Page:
Trees 'safer' than rickety building
Parents of pupils at a school in Limpopo would rather deal with snakes than allow their children to be taught in a dilapidated building.
This is because the condition of Makangwane Secondary School at Non-Parella village outside Senwabarwana is unsafe.
The roof is leaking, the walls have huge cracks and are on the verge of collapse.
Part of the roof is missing and the classroom floors are cracked. Most of the windows have no glass.
The old school built by the community in 1976 has 105 pupils in grades 8 to 12, with five teachers including the principal.
Since 1989, the community have been pleading with the authorities through letters, asking for a proper structure.
The 36 pupils in grades 8 and 9 "attend" class under one tree. The rest of the grades all have trees, but no teaching equipment.
A teacher, who spoke on condition of anonymity, said they started lessons under the trees on January 30 because parents decided the building was no longer safe.
"Between January 30 and today [Monday], at least three snakes fell from the trees
under which we conduct lessons.
"We are not safe at all," said the teacher. He said, however, that going back into the classrooms was not an option as that was "too risky".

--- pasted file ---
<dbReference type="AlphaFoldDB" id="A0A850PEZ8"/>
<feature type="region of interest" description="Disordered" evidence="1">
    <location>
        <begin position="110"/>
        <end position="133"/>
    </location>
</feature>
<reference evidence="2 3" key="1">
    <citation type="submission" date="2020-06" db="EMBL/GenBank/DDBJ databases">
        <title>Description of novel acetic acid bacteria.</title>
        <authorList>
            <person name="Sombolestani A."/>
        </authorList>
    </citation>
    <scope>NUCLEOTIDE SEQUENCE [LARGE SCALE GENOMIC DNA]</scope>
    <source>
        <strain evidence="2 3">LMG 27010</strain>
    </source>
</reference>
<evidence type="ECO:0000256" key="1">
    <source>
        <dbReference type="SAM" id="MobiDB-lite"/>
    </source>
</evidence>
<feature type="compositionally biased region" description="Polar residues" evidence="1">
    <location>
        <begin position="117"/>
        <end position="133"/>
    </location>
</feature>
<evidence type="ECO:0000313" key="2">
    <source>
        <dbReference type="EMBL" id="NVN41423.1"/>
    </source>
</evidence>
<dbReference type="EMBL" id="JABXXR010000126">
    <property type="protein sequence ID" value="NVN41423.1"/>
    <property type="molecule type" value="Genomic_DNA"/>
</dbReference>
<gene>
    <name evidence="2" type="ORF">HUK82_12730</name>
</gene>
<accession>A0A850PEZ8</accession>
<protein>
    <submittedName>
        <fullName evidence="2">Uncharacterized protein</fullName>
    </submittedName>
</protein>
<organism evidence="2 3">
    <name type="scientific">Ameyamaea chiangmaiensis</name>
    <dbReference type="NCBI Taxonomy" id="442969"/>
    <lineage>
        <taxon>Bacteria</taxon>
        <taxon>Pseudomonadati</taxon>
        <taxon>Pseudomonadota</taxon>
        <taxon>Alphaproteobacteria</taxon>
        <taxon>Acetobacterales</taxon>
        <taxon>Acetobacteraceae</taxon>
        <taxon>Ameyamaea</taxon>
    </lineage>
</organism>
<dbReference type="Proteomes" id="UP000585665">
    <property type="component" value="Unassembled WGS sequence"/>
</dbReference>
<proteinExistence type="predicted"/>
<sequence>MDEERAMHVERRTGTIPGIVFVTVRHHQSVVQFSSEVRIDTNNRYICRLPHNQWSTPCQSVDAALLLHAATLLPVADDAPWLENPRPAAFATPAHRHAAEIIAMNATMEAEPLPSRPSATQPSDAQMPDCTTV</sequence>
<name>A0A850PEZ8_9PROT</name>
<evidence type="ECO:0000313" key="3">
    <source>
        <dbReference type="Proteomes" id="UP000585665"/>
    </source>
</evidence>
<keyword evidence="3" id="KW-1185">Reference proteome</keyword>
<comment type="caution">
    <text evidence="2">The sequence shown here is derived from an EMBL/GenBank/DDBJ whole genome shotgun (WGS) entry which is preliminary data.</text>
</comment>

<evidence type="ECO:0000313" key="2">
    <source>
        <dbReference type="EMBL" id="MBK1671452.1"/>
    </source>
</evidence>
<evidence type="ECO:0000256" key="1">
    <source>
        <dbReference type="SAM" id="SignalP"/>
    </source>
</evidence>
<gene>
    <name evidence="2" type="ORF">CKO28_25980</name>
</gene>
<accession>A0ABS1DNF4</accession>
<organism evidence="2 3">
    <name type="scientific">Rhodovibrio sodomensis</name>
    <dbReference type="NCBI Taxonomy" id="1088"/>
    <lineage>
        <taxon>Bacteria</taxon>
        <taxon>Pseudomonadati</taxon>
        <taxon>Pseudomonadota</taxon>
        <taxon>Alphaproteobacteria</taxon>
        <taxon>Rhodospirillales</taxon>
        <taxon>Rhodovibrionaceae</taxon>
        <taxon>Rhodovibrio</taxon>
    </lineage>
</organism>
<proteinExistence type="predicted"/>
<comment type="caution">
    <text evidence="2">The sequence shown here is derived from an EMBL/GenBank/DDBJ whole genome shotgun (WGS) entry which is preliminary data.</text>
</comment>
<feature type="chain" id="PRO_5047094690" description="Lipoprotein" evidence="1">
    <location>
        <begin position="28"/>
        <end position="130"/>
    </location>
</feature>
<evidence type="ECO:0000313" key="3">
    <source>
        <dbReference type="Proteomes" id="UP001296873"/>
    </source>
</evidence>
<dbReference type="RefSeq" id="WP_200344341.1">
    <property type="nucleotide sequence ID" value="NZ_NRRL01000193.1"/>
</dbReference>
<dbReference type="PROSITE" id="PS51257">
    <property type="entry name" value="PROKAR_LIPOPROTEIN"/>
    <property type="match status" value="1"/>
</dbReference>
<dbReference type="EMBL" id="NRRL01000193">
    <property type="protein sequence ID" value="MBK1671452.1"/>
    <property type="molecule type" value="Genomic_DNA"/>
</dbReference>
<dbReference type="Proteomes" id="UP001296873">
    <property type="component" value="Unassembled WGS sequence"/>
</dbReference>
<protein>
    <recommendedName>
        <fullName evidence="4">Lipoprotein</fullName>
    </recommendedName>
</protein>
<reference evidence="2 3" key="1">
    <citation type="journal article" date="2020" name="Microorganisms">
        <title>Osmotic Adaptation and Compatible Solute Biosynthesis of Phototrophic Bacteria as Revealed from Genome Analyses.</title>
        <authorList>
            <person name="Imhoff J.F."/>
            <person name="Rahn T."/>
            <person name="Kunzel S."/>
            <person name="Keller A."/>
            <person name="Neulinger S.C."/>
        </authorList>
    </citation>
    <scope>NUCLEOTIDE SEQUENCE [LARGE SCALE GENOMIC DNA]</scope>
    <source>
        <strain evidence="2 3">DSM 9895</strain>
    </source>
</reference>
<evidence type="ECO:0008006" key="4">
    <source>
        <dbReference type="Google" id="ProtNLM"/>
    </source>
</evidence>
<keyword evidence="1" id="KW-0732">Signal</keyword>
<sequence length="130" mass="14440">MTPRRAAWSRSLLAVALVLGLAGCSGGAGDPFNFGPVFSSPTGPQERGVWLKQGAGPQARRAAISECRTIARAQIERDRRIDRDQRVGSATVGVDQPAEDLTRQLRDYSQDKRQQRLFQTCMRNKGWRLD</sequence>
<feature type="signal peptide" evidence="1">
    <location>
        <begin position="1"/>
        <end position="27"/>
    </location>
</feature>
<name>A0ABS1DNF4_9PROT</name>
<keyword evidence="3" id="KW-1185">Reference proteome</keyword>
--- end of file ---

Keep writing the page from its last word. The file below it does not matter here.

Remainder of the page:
"It is even better to teach under these trees than to be inside the classrooms because we do not know when tragedy will strike," he said.
He added their biggest concern was where matriculants would write supplementary exams in two weeks.
The school produced a paltry 33.3% matric pass rate last year. A concerned parent, Jess Ngoepe, said what worried them was the approach of winter and its elements known for posing health risk to children.
"We appeal to the department to make an urgent intervention before it is too late.
"At least mobile classrooms would do in the interim," Ngoepe said.
School governing body chairwoman Francina Mathekga said they had made contact with the department but did not get any help.
"The department has neglected this school and our children will continue to suffer," she said.
Department spokesman Sam Makondo said they were exploring options to provide mobile classrooms.
"We know about the conditions of that school and a site has been identified for the building of a proper school in the 2018/19 financial year," said Makondo.